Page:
Centene agrees to pay Massachusetts $14 million for Medicaid prescription claims

Massachusetts has become the latest state to settle with health insurance giant Centene Corp. over allegations that he overcharged the state Medicaid program for pharmacy services, KHN has learned.

Centene, the nation’s largest Medicaid managed care insurer, will pay $14.2 million, according to Massachusetts Attorney General Maura Healey. An official announcement is expected later Thursday.

“This settlement is an important outcome in our work to protect taxpayer dollars and the integrity of our MassHealth program,” Healey said in a statement. “We are pleased to obtain these funds to help control Medicaid costs and ensure state resources are directed to the best possible uses in our health care system.”

Centene on Wednesday denied wrongdoing in Massachusetts, as he did in previously announced settlements. KHN reported earlier this month that Centene agreed in July to pay Texas nearly $166 million.

“This no-fault agreement reflects the importance we place on addressing their concerns and our continued commitment to making local healthcare delivery simple and transparent,” Centene said in a statement emailed to KHN. “Most importantly, it allows us to continue our relentless focus on delivering high quality results to our members.

Centene provides health insurance to 15.4 million Medicaid enrollees across the country by contracting with states to cover people with disabilities or from low-income families. The St. Louis-based insurer gets about two-thirds of its revenue from Medicaid, which is jointly funded by state and federal taxpayers.

In many states, insurance companies such as Centene also administer prescription drugs for Medicaid enrollees through what is called a Pharmacy Benefit Manager. These profit managers act as intermediaries between drug manufacturers and health insurers and as intermediaries between mutuals and pharmacies.

Centene’s CeltiCare subsidiary offered insurance to Massachusetts Medicaid enrollees until the state began revamping its program. Centene also administered drug benefits for the state’s Medicaid program, MassHealth, according to the attorney general’s office.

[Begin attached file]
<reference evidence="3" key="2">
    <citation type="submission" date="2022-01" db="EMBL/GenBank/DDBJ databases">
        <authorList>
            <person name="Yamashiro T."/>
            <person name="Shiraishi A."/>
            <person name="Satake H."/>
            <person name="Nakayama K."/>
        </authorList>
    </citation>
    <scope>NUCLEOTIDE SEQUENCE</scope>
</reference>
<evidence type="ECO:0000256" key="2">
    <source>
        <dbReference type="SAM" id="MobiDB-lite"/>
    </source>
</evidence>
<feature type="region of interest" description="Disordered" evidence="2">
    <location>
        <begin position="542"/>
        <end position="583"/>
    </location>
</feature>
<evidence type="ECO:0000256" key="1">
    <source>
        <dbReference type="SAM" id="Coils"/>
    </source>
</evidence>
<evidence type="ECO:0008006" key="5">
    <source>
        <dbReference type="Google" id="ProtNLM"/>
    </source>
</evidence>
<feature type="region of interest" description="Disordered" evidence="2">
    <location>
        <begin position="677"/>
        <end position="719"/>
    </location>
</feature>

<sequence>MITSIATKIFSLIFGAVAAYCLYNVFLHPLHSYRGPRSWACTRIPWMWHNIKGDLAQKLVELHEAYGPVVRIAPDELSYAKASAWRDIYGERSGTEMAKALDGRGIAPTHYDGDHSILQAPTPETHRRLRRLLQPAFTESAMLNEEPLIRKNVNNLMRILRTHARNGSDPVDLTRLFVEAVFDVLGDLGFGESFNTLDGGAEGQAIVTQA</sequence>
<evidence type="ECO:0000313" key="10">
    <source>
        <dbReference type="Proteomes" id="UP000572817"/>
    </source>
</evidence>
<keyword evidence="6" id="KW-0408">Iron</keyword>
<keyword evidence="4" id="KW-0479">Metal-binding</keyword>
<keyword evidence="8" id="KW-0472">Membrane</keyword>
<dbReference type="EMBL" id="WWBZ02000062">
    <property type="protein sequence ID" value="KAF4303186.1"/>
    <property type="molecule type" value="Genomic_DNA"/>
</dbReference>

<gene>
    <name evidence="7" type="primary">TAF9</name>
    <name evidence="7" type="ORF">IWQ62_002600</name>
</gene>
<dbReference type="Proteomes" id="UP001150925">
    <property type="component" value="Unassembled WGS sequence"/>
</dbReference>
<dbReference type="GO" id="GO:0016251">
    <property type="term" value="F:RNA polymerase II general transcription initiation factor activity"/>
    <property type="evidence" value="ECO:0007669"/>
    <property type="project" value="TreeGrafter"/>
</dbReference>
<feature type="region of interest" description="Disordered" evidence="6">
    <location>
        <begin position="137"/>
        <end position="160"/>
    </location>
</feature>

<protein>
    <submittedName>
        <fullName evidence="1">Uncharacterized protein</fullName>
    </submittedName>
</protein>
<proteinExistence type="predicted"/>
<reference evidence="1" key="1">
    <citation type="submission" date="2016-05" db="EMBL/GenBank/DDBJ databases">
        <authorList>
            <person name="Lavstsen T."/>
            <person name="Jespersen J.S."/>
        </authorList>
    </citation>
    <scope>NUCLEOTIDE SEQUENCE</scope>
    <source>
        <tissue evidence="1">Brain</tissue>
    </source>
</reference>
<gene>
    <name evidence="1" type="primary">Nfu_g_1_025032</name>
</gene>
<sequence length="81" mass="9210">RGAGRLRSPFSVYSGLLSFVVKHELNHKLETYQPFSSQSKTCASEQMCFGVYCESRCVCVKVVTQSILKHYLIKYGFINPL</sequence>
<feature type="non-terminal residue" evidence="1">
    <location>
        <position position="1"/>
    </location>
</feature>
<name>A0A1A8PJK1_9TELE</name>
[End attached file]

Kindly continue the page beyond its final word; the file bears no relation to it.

A review by Healey’s office found “irregularities in the pricing and reporting of pharmacy benefits and services” by Centene’s pharmacy benefits manager, Envolve Pharmacy Solutions, according to its statement.

Several states have settled with Centene’s pharmacy manager business over allegations that he overcharged their Medicaid programs for prescription drugs and pharmacy services. But the total number of states is not known to the public because many settlement negotiations are taking place behind closed doors. Some states, like California, have investigated the company, KHN first reported in April.

Prior to the Massachusetts deal, Centene had settled with Arkansas, Illinois, Kansas, Mississippi, New Hampshire, New Mexico, Ohio, Texas and Washington for a total of $475 million. , according to press releases and settlement documents from those states’ attorneys general. The Massachusetts settlement, which was signed Sept. 23, brings Centene’s pharmaceutical services settlement total to at least $489 million. Other states have also settled with Centene, but the settlement amounts — and the states themselves — have not been made public.

Centene has set aside $1.25 billion in 2021 to resolve drug benefit manager settlements in “affected states,” according to a July filing with the U.S. Securities and Exchange Commission that does not specify the number of states.

Florida and South Carolina have signed legal agreements with a Mississippi-based company, Liston & Deas, which has represented other states in their investigations into the pharmaceutical benefits of Centene.

Pharmacy benefit managers in general have come under increasing scrutiny and criticism. The Federal Trade Commission announced in June that it was launching an investigation into the drug benefit management industry and its impact on consumer access to prescription drugs and drug costs.

KHN (Kaiser Health News) is a national newsroom that produces in-depth journalism on health issues. Along with policy analysis and polls, KHN is one of the three main operating programs of the KFF (Kaiser Family Foundation). KFF is an endowed non-profit organization providing information on health issues to the nation.

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